Editor’s note: Guest blogger Carol Yotsuda recaps the second performance of E Kanikapila Kakou on Kauai. In its 27th year, the Hawaiian music program is held Monday evenings through March. The gatherings are conducted in the style of backyard musical jam sessions for which Hawaii is known, with many bringing their own ukulele to strum along and hula dancers stepping up to share their gifts. This year’s theme is “The Stories behind the Songs.” The January 25th event featured Hawaiian music legend Eddie Kamae and the father-and-son team of Dennis and David Kamakahi.
Avalanche of Fans
The overused adage “If you build it, they will come” holds true for EKK. In my last wrap for the opening night of EKK with the Kahumoku’s, I wrote that a big plus for transplanting to the Kauai Beach Resort was that I no longer had to scurry around for coolers for folks to sit on. I guess I lied. At the second EKK Monday, I asked everyone to go to their cars to get out their coolers because we were short 200 chairs. The staff first set up 300 chairs and increased it to 400 seats and everyone else stood or sat on the floor. We’ve only just begun…have we already outgrown our new digs?
What this all boils down to is that we experienced an avalanche of music fans for one of Hawaii’s favorite sons – Eddie Kamae of the Sons of Hawaii, a true cultural icon who has mentored countless musicians over his lifetime, and father and son Kamakahi, about whom Eddie says, “I am so proud of Dennis Kamakahi and his son David who are carrying on the tradition of music.”
Eddie shared a song and story that put to rest a long time rumor that Larry Kimura wrote “E Ku’u Morning Dew” about his horse. Eddie said that Larry came to dinner one night. Eddie excused himself halfway through the dinner because he felt a song coming on. He went into another room and wrote the song that was welling up inside him. When he came out he gave it to Larry and told him to put some words to it. Soon after Larry gave Eddie the first verse to the song, an uncle added the second verse...and thus evolved one of the most beautiful songs that many love to sing. After the concert, Eddie tells me, “I keep asking Myrna what she cooked for dinner that night that made me write such a song.”
He also talked about the time his wife Myrna went on a trip to England with her niece leaving Eddie at home. On the fifth day of her absence, he awoke at 4:00 am missing her so much that he poured out verse after verse of words of adoration and loneliness woven together in a sweet melody, a song so personal that it’s not written anywhere or recorded for others to hear. Sighhhhhhh…Oh…to be so adored….with such lyrics of love. We should have invited Eddie to come on Valentine’s Day.
Dennis shared a song that he wrote in 1980 about his favorite place on Kaua’i as a gift to the people of Kaua'i, “Kaua'i O Mano”, named after the great Kaua’i chief Manokalaipo. Two years after he wrote “Koke’e” Dennis was walking along the Kalalau Trail with steep cliffs descending to the white sands of Kalalau on one side and steep cliffs on the other side dropping precariously to the famous Alakai Swamps. As he watched an invisible hand pushing the ocean mist up to the summit, he was moved to write how he felt “...if I could fly and walk on clouds…”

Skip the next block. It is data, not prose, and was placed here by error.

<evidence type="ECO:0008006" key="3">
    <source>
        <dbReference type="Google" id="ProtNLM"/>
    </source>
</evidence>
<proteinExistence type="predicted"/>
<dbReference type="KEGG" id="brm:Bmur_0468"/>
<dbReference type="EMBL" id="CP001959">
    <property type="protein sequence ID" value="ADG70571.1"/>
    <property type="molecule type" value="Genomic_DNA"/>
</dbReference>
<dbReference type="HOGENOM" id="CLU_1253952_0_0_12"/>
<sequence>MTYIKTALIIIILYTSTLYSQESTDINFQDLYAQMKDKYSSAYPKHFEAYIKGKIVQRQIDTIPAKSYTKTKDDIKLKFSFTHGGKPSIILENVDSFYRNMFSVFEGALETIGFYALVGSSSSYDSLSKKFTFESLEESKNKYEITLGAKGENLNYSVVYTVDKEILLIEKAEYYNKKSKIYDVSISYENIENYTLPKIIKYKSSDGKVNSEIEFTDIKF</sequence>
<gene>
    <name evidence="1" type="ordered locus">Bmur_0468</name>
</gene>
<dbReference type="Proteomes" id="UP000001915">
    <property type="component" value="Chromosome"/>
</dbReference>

Unlike previous Dennis and David performances at EKK, many of the songs showcased David’s extraordinary ukulele virtuosity which has shown phenomenal growth along with his singing since his first appearance at EKK back in 1999 when he was in still in college and single, not yet a father, and teaching ukulele for the first time. David played songs from his new album “Shine” which has been nominated for the Hawaiian Music Awards. He played a jazzy number by one of his favorite composers, Alfred Alohikea of Kaua’i. The beautiful Mehana Blaich-Vaughan found the fast-paced “Ka Ua Loku“ irresistible and treated everyone to a hula.
Dennis shared stories of his travels to visit the Indian reservation, the Kalama settlement in the northwest, where he shared a song he wrote about their grandfather John Kalama who had traveled as a young lad of age 16 and through his brave act of saving 16 lives from drowning was embraced by the Indians, eventually married the Chief’s daughter and left a lineage of Kalama’s behind him.
While in Santa Rosa, Dennis saw the biggest harvest moon ever. After three weeks of travel, he was homesick for the two things he loved most -- his truck and his wife. Wondering how soldiers and others away from their loved ones felt, he composed a beautiful lilting number titled “Far Away” which he dedicated to anyone celebrating something special.
Of course the crowd would not be satisfied without the composer singing “Koke’e”; shouts of hana hou compelled them to sing the popular hula number inspired by the beauty of Koke’e. Vern Kauanui and Sabra Kauka both stepped on stage to dance the hula. Eddie joined the two for “Koke’e” and “Hawai’I Aloha”, the song that brings an evening rich with music, dance, fun and fellowship to a beautiful end.
In 2006, the Honpa Hongwanji Mission of Hawaii named Carol Yotsuda a “Living Treasure” for her efforts in preserving the culture of Hawaii. Carol is the executive director of the Garden Island Arts Council, a volunteer position she’s held since 1998. She is also a retired teacher and artist. You can read Carol’s complete account of this event and see the 2010 E Kanikapila Kakou schedule at www.gardenislandarts.org.